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MUSCLES AND ITS PHYSIOLOGY

KARISHMA JAIN & POOJA JAGIASI 2ND YEAR 2010

TYPES OF MUSCLES
They are of 3 types:
Skeletal Smooth Cardiac

Skeletal Muscle
Human body contains over 400 skeletal muscles 40-50% of total body weight Functions of skeletal muscle

Force production for locomotion and breathing Force production for postural support Heat production during cold stress They are also called as voluntary muscle.

Connective Tissue Covering Skeletal Muscle


Epimysium

Surrounds entire muscle Perimysium Surrounds bundles of muscle fiber or Fasciculi Endomysium Surrounds individual muscle fibers

Muscle Fiber Types


TYPE I FIBERS Slow-twitch fibers Slow-oxidative fibers Highly resistant to fatigue Red in colour

TYPE IIA FIBERS Intermediate fibers Fast oxidative glycolytic Resistant to fatigue red in colour

TYPE IIB FIBERS Fast fibers Fast glycolytic fibers Easily gets fatigued
White in colour

Properties of Muscle Fiber Types


EXCITABILITY

Response of an tissue to stimulation CONTRACTILITY Internal events of the muscle which are manifested by change in length or tension of the muscle fibers. They are of 2 types A. ISOMETRIC CONTRACTION B. ISOTONIC CONTRACTION MUSCLE TONE Continuous and partial contraction of the muscles with certain degrees of tension

Types of Muscle Contraction

Isometric
Muscle exerts force without changing length Pulling against immovable object Postural muscles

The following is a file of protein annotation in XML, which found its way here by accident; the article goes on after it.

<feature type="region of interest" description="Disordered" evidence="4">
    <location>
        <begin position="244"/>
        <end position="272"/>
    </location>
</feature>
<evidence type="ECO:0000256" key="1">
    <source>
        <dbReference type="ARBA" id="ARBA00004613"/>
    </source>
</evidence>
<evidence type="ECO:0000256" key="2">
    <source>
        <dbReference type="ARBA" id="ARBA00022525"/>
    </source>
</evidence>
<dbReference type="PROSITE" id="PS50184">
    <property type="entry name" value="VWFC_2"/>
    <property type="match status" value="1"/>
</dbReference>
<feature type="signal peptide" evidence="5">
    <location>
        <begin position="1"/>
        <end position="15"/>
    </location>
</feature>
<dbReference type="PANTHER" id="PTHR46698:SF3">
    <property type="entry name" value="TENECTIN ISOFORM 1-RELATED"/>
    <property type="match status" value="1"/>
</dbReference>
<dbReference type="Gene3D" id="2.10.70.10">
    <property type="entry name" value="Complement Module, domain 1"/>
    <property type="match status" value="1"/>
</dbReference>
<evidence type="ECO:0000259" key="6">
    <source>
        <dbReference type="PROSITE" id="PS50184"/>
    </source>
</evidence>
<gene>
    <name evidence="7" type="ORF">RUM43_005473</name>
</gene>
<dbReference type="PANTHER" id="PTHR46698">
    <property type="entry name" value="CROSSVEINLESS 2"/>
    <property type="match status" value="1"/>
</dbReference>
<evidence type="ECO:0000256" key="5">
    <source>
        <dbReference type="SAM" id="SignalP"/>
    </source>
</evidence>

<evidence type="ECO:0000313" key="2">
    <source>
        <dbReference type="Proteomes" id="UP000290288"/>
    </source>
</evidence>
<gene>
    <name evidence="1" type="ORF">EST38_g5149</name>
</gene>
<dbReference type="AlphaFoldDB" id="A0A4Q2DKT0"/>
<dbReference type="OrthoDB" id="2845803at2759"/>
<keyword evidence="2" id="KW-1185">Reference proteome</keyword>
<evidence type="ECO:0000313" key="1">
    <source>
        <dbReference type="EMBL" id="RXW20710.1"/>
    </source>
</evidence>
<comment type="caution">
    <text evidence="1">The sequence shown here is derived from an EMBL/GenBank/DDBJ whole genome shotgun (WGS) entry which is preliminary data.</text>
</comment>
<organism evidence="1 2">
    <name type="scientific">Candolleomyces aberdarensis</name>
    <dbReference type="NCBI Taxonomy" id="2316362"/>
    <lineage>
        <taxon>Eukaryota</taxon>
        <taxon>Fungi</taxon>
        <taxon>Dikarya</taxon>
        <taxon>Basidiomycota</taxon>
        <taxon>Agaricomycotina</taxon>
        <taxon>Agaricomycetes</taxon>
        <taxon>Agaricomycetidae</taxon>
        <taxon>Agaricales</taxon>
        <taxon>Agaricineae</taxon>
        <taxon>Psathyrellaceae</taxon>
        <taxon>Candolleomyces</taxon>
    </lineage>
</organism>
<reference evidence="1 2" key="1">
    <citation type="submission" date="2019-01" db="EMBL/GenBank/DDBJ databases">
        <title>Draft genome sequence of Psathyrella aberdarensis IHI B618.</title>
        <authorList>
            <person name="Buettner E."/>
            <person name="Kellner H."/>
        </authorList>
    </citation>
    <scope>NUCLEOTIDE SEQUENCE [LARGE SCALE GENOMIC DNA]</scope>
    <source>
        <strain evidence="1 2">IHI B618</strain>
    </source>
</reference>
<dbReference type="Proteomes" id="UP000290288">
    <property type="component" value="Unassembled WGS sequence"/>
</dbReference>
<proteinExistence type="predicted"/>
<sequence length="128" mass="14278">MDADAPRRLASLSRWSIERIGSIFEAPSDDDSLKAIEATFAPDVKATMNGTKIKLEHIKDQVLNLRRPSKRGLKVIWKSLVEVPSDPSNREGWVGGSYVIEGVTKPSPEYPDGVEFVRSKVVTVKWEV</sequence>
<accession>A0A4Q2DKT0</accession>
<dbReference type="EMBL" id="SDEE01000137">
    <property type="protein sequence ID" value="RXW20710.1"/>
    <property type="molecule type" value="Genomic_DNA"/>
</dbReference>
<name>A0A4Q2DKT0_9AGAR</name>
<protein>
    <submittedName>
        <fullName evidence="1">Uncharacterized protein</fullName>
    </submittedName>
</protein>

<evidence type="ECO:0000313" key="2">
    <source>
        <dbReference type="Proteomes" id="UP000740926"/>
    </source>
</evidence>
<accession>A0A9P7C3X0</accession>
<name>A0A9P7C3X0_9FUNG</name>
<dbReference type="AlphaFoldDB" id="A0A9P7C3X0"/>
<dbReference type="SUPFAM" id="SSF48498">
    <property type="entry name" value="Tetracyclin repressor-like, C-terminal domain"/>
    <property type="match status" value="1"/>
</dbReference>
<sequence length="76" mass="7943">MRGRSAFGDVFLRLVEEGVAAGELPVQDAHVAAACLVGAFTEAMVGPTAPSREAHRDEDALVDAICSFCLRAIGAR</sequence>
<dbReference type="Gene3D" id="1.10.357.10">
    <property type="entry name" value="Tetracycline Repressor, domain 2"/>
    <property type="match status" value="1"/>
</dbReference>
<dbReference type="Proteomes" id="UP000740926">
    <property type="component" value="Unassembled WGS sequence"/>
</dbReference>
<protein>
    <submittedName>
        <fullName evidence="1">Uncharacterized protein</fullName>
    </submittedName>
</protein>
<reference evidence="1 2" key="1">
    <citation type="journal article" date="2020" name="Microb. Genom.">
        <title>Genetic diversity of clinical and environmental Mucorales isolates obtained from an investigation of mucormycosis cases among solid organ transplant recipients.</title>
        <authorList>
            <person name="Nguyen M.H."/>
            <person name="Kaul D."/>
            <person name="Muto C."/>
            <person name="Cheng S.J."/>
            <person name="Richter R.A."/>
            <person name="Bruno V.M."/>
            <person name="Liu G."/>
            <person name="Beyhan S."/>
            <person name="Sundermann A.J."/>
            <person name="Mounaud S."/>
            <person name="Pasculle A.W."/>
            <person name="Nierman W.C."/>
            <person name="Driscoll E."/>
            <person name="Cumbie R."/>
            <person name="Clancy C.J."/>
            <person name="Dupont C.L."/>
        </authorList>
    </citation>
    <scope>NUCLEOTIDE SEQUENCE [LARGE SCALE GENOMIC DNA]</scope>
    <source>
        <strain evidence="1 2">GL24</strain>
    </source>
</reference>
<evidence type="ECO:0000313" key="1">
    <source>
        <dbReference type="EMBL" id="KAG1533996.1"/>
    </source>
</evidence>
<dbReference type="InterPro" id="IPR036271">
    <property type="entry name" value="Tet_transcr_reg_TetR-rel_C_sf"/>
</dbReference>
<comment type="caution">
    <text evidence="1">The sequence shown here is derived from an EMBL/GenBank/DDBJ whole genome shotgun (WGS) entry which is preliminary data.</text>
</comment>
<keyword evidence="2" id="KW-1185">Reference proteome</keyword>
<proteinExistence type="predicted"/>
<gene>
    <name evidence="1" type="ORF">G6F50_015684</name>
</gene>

Isotonic (dynamic) Muscle exerts force with change in length A. Concentric Muscle shortens during force production B. Eccentric Muscle produces force but length increases

STRUCTURES RELATED TO MUSCLE FIBERS


Sarcolemma

Muscle fibers cell membrane Myofibrils Threadlike strands within muscle fibers Sarcomere Z-line, M-line, H-zone, A-band & I-band Actin (thin filament) Myosin (thick filament)

MICROSTRUCTURE OF SKELETAL MUSCLE

ACTIN & MYOSIN RELATIONSHIP


THIN FILAMENT
Actin-binding site for myosin Troponin with calcium binding site Tropomyosin prevents interaction

THICK FILAMENT
Myosin head Myosin tails

b/w actin and myosin

SARCOTUBULAR SYSTEM
SARCOPLASM

Cytoplasm within muscle fibers.

WITHIN THE SARCOPLASM


A. Sarcoplasmic reticulum Storage sites for calcium B. Transverse tubules C. Terminal cisternae D. Mitochondria

Within the Sarcoplasm

Excitation Contraction Coupling

Excitation-Contraction Coupling
Depolarization of motor end plate (excitation) is coupled to muscular contraction

Nerve impulse travels down T-tubules and causes release of Ca++ from SR
A. Ca++ binds to troponin and causes position change in tropomyosin, exposing active sites on actin B. Permits strong binding state between actin and myosin and contraction occurs

Muscular Contraction
The sliding filament model
Muscle shortening occurs

due to the movement of the actin filament over the myosin filament Formation of cross bridges between actin and myosin filaments Power stroke 1 power stroke only shorten muscle 1% Reduction in the distance between Z-lines of the sarcomere

SEQUENCE OF MUSCULAR CONTRACTION


Stimulation of muscle fibers Generation of action potential in muscle Spreading of action potential through sarcolemma and T tubules Arrival of action potential at cisternae of L tubules Release of calcium ions from cisternae into sarcoplasm Binding of calcium ions to troponin C and change in position of

tropomyosin
Exposure of active site of F actin Binding of myosin head with F actin and power stroke in myosin

head
Sliding of actin filaments over myosin
Muscular contraction

Energy for Muscle Contraction


ATP is required for muscle contraction
Myosin ATPase breaks down ATP as fiber contracts

Sources of ATP
A. Phosphocreatine (PC) B. Glycolysis C. Oxidative phosphorylation

MUSCULAR RELAXTION
Pumping of calcium ions into L tubules
Release of calcium ions from troponin C Detachment of myosin head from F actin Muscular relaxation

REFERENCE
Physiology Sembulingam
Joint structure and function cynthia norkin Human physiology A.K.Jain